Hartlepool United 1 Colchester 1: Roy Kelly’s Pools analysis

Billy Paynter is congratulated by team mates after his spot-kick. Picture by FRANK REID
Billy Paynter is congratulated by team mates after his spot-kick. Picture by FRANK REID
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Don’t judge a book by it’s cover or it’s a marathon not a sprint.

Please select from the choice of cliches – perhaps with the Olympics getting under way at the weekend that the marathon one might be the most appropriate.

Credit must go to the manager for being positive and backing his ambition by selecting his four principal attackers

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It’s impossible to judge how well – or otherwise – Hartlepool United might do on just one showing.

You don’t know how good Colchester might be, though on the evidence of Saturday, the U’s look a fairly strong side.

Could Pools be medallists this season? Of course they can – pre-season optimism will not have evaporated after a draw with a side having just come down from League One.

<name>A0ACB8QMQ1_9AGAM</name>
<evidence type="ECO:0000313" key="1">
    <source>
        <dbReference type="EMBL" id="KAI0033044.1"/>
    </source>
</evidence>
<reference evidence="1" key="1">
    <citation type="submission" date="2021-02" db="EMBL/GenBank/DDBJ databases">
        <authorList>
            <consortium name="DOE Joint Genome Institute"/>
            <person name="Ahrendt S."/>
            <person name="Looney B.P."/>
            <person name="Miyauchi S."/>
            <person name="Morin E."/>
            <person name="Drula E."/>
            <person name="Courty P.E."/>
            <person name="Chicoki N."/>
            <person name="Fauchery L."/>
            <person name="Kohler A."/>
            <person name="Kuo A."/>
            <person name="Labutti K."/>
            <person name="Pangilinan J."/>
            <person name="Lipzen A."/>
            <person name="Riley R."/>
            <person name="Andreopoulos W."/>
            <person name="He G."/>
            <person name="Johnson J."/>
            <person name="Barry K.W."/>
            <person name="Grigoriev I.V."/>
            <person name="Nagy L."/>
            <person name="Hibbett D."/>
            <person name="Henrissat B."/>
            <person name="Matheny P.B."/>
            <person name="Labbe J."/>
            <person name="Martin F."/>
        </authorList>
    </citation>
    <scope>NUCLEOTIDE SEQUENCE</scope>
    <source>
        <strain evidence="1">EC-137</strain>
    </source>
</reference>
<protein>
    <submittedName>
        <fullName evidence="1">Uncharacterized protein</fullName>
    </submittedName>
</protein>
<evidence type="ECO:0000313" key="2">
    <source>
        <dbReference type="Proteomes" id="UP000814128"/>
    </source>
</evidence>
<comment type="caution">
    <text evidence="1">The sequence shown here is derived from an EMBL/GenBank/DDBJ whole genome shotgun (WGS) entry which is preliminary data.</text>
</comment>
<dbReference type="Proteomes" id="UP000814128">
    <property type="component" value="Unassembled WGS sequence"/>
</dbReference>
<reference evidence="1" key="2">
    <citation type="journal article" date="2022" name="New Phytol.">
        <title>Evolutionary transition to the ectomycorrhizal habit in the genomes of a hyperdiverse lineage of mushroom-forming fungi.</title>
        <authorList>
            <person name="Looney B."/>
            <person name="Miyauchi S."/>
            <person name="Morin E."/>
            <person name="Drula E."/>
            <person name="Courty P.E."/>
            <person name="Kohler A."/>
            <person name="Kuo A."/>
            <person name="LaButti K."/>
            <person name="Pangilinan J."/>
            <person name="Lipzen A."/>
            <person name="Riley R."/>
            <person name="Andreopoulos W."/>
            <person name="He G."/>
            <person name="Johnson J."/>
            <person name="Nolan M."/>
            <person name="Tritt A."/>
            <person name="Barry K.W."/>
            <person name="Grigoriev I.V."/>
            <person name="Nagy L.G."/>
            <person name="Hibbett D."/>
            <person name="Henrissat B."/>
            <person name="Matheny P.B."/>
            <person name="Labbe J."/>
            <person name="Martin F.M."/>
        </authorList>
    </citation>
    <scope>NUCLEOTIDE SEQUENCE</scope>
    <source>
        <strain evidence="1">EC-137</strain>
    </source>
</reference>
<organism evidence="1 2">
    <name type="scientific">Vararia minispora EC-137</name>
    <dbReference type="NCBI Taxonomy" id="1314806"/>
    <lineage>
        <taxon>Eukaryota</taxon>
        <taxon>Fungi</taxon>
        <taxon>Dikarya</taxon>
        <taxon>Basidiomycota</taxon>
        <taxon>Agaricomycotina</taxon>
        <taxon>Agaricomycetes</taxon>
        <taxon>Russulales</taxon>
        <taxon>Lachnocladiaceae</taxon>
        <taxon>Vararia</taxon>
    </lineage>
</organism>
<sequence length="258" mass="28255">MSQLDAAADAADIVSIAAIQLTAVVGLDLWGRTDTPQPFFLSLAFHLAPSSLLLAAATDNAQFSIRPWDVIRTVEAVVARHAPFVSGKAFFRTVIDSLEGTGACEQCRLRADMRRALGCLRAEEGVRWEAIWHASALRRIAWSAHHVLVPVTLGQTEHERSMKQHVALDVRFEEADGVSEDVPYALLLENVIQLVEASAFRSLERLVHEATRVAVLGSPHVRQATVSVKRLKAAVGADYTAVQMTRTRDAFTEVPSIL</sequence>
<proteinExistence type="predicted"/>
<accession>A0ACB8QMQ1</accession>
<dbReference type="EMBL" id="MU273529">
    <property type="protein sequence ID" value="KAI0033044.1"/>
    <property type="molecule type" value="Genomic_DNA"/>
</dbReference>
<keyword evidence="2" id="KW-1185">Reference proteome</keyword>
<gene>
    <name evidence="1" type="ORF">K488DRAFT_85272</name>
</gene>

A point will have been accepted by the majority of the crowd and the home camp.

While there was plenty to encourage the faithful at the Northern Power & Gas Stadium that optimism will not be misplaced, there will be realism too.

Colchester could easily have taken all three points and their new boss John McGreal may, inwardly, be a little cross that they didn’t.

Kurtis Guthrie had the home goal at his mercy late on and fired wide before Trevor Carson saved smartly from Dion Sembie-Ferris in the first minute of stoppage time.

Overall, in terms of the stats, a draw was a fair outcome – Pools bossed the possession but the shot count, efforts on target and corner tally were incredibly close.

Pools had 10 attempts to the U’s 11, but the hosts edged the on-target figures and corners, 4-2 and 3-2.

But the pertinent numbers for Pools are four and three.

Boss Craig Hignett plumped for a 4-4-2 system, shelving his favoured 4-3-3.